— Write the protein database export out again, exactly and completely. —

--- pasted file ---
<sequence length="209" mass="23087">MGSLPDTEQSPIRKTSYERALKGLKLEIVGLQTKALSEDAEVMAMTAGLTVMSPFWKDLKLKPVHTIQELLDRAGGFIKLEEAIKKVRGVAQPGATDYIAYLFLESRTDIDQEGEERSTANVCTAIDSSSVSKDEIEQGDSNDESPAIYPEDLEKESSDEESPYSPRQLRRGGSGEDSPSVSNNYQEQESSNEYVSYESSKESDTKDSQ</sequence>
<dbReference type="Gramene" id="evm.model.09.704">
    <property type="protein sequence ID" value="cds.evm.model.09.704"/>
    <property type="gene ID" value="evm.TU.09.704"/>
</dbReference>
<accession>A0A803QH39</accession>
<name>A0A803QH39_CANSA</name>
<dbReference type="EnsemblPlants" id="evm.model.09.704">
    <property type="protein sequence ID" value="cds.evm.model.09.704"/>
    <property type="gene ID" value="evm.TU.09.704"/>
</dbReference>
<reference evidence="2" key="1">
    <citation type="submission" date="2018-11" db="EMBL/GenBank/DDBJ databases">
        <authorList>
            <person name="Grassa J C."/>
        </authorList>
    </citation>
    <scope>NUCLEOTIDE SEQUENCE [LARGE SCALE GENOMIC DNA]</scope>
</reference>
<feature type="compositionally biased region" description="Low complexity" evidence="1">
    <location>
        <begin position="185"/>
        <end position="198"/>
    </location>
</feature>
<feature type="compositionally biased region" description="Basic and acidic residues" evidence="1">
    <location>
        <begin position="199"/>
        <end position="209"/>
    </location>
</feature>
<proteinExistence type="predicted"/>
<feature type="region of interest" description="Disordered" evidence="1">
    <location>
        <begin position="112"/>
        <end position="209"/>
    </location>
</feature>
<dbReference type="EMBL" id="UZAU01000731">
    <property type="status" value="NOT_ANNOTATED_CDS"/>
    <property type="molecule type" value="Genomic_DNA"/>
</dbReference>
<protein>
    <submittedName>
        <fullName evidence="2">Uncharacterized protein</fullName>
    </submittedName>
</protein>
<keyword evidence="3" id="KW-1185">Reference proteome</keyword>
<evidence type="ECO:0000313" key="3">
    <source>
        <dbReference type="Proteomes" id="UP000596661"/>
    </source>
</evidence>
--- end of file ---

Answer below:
<sequence length="209" mass="23087">MGSLPDTEQSPIRKTSYERALKGLKLEIVGLQTKALSEDAEVMAMTAGLTVMSPFWKDLKLKPVHTIQELLDRAGGFIKLEEAIKKVRGVAQPGATDYIAYLFLESRTDIDQEGEERSTANVCTAIDSSSVSKDEIEQGDSNDESPAIYPEDLEKESSDEESPYSPRQLRRGGSGEDSPSVSNNYQEQESSNEYVSYESSKESDTKDSQ</sequence>
<dbReference type="Gramene" id="evm.model.09.704">
    <property type="protein sequence ID" value="cds.evm.model.09.704"/>
    <property type="gene ID" value="evm.TU.09.704"/>
</dbReference>
<accession>A0A803QH39</accession>
<name>A0A803QH39_CANSA</name>
<dbReference type="EnsemblPlants" id="evm.model.09.704">
    <property type="protein sequence ID" value="cds.evm.model.09.704"/>
    <property type="gene ID" value="evm.TU.09.704"/>
</dbReference>
<reference evidence="2" key="1">
    <citation type="submission" date="2018-11" db="EMBL/GenBank/DDBJ databases">
        <authorList>
            <person name="Grassa J C."/>
        </authorList>
    </citation>
    <scope>NUCLEOTIDE SEQUENCE [LARGE SCALE GENOMIC DNA]</scope>
</reference>
<feature type="compositionally biased region" description="Low complexity" evidence="1">
    <location>
        <begin position="185"/>
        <end position="198"/>
    </location>
</feature>
<feature type="compositionally biased region" description="Basic and acidic residues" evidence="1">
    <location>
        <begin position="199"/>
        <end position="209"/>
    </location>
</feature>
<proteinExistence type="predicted"/>
<feature type="region of interest" description="Disordered" evidence="1">
    <location>
        <begin position="112"/>
        <end position="209"/>
    </location>
</feature>
<dbReference type="EMBL" id="UZAU01000731">
    <property type="status" value="NOT_ANNOTATED_CDS"/>
    <property type="molecule type" value="Genomic_DNA"/>
</dbReference>
<protein>
    <submittedName>
        <fullName evidence="2">Uncharacterized protein</fullName>
    </submittedName>
</protein>
<keyword evidence="3" id="KW-1185">Reference proteome</keyword>
<evidence type="ECO:0000313" key="3">
    <source>
        <dbReference type="Proteomes" id="UP000596661"/>
    </source>
</evidence>